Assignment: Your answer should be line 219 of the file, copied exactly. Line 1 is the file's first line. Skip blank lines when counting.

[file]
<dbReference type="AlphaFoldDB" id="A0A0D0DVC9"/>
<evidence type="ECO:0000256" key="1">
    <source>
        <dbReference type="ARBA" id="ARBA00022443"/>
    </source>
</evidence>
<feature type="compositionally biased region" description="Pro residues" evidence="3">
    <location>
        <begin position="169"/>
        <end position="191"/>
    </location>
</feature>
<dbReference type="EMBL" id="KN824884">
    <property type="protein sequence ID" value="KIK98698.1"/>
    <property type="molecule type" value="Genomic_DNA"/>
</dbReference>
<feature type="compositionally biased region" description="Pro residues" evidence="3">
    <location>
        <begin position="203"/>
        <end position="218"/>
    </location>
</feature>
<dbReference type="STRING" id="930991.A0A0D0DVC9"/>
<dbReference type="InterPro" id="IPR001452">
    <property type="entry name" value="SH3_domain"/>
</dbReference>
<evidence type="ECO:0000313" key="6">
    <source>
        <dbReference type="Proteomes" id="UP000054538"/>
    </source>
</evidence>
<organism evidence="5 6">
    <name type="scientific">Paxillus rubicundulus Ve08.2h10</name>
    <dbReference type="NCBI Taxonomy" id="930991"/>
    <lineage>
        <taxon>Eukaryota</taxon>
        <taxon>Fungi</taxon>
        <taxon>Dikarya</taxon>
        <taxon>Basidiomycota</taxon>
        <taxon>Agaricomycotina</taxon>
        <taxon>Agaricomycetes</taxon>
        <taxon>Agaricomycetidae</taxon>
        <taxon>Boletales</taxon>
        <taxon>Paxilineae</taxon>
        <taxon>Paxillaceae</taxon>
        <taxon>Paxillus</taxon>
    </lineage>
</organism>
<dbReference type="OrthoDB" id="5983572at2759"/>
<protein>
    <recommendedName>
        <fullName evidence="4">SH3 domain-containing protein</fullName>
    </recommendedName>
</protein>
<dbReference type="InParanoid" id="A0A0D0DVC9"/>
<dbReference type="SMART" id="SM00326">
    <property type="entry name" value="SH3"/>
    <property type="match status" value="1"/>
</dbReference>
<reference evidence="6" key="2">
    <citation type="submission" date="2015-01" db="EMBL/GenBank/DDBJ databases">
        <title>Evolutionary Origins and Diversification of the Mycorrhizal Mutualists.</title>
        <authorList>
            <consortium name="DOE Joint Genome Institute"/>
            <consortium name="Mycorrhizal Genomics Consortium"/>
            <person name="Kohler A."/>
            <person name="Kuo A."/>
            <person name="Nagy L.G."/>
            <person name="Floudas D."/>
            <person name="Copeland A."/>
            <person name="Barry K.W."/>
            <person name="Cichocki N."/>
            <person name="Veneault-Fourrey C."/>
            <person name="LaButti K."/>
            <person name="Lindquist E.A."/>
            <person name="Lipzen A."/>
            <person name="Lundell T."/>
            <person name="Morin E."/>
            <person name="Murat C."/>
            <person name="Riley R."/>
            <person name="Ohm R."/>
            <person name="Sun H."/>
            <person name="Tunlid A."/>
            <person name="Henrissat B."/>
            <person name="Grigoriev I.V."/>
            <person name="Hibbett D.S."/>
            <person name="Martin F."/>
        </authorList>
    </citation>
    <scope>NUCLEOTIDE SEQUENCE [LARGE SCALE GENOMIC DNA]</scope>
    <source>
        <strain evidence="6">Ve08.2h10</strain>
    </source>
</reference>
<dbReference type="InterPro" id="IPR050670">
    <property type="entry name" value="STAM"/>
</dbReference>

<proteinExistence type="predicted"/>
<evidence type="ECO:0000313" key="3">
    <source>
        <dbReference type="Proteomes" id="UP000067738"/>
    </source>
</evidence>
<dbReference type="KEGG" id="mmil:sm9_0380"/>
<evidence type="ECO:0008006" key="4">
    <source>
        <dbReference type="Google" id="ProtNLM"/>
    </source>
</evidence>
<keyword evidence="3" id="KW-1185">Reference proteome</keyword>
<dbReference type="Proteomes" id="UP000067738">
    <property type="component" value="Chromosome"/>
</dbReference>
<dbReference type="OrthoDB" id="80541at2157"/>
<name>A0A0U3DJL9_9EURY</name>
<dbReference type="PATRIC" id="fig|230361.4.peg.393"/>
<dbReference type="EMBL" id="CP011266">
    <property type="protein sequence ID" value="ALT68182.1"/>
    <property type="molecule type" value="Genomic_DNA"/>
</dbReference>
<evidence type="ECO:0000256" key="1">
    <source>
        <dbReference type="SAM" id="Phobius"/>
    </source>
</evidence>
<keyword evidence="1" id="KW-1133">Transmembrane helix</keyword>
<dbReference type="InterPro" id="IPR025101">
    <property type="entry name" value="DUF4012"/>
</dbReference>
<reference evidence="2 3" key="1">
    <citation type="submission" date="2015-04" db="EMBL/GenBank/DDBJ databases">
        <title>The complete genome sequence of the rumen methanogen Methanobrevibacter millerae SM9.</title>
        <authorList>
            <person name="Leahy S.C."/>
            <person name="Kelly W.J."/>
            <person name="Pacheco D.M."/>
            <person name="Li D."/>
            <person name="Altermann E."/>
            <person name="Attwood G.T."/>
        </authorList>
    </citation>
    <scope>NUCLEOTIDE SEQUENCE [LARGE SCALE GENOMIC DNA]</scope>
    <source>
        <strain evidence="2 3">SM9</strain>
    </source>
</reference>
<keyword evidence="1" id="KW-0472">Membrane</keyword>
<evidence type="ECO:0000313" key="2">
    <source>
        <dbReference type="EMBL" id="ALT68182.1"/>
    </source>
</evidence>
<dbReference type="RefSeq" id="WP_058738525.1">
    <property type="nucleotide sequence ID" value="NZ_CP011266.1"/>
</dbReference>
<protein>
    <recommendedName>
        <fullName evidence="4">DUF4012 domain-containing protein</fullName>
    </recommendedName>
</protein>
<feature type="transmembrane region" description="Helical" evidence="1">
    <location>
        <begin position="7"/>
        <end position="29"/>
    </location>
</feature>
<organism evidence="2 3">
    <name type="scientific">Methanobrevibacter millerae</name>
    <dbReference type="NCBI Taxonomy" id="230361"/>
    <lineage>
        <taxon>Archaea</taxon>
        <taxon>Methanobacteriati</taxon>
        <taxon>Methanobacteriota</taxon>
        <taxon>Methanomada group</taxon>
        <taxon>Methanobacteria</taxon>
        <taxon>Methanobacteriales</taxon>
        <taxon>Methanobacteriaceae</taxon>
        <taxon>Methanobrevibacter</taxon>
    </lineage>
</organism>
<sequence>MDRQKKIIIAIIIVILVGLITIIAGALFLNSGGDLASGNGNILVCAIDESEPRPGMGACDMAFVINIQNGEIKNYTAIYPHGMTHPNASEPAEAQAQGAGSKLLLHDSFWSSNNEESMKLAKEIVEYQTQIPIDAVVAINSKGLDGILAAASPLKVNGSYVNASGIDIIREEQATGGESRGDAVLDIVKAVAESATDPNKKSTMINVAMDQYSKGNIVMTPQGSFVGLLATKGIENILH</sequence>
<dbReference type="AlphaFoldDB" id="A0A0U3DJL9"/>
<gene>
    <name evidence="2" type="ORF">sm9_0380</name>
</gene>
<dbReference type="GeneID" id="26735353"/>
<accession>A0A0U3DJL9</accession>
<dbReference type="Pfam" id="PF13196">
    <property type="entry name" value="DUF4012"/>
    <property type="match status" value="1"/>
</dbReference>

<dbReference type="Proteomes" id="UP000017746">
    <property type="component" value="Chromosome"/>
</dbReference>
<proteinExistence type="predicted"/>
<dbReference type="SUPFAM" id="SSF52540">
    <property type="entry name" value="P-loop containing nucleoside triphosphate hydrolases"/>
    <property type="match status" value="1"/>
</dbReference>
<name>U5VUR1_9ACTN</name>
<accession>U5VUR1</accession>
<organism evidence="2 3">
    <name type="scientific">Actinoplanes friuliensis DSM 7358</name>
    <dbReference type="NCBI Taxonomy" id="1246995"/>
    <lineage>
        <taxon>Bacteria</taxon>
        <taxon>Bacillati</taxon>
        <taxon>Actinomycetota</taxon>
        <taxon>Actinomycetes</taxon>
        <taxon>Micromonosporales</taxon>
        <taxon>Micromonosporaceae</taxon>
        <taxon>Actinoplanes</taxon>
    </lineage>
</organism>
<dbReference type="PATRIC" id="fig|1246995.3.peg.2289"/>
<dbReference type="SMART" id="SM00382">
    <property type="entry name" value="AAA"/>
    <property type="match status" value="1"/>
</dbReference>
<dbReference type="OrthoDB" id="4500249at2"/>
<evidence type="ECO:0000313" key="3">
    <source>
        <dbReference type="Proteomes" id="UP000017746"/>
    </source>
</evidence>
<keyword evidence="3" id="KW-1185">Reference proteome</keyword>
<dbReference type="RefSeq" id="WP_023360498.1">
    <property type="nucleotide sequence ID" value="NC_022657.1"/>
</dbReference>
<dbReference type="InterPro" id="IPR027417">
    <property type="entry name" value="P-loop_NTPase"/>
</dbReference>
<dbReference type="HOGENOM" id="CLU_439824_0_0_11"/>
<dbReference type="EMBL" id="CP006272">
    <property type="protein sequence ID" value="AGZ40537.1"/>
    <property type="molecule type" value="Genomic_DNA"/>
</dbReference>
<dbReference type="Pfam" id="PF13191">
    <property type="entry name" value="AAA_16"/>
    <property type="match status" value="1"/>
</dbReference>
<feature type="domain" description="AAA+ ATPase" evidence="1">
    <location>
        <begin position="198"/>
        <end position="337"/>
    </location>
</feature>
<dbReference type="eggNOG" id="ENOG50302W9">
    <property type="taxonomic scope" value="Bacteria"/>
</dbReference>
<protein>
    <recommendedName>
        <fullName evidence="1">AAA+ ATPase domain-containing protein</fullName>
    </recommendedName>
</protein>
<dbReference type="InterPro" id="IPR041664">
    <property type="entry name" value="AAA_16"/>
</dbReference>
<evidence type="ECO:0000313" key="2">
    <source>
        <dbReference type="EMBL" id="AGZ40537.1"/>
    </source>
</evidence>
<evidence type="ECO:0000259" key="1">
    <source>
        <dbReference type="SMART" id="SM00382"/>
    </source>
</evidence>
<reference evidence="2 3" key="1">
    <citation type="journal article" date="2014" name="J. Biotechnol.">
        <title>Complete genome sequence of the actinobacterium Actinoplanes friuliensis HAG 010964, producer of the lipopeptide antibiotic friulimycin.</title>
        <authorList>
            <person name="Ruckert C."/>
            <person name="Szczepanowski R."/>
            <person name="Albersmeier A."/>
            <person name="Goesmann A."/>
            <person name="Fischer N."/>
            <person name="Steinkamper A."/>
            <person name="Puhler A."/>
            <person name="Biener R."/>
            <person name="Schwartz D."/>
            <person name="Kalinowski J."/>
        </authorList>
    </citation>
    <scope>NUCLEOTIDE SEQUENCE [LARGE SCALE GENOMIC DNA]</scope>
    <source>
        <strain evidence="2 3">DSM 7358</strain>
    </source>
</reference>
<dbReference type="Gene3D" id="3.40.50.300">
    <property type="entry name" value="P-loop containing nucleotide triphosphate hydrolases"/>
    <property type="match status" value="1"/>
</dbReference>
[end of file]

</dbReference>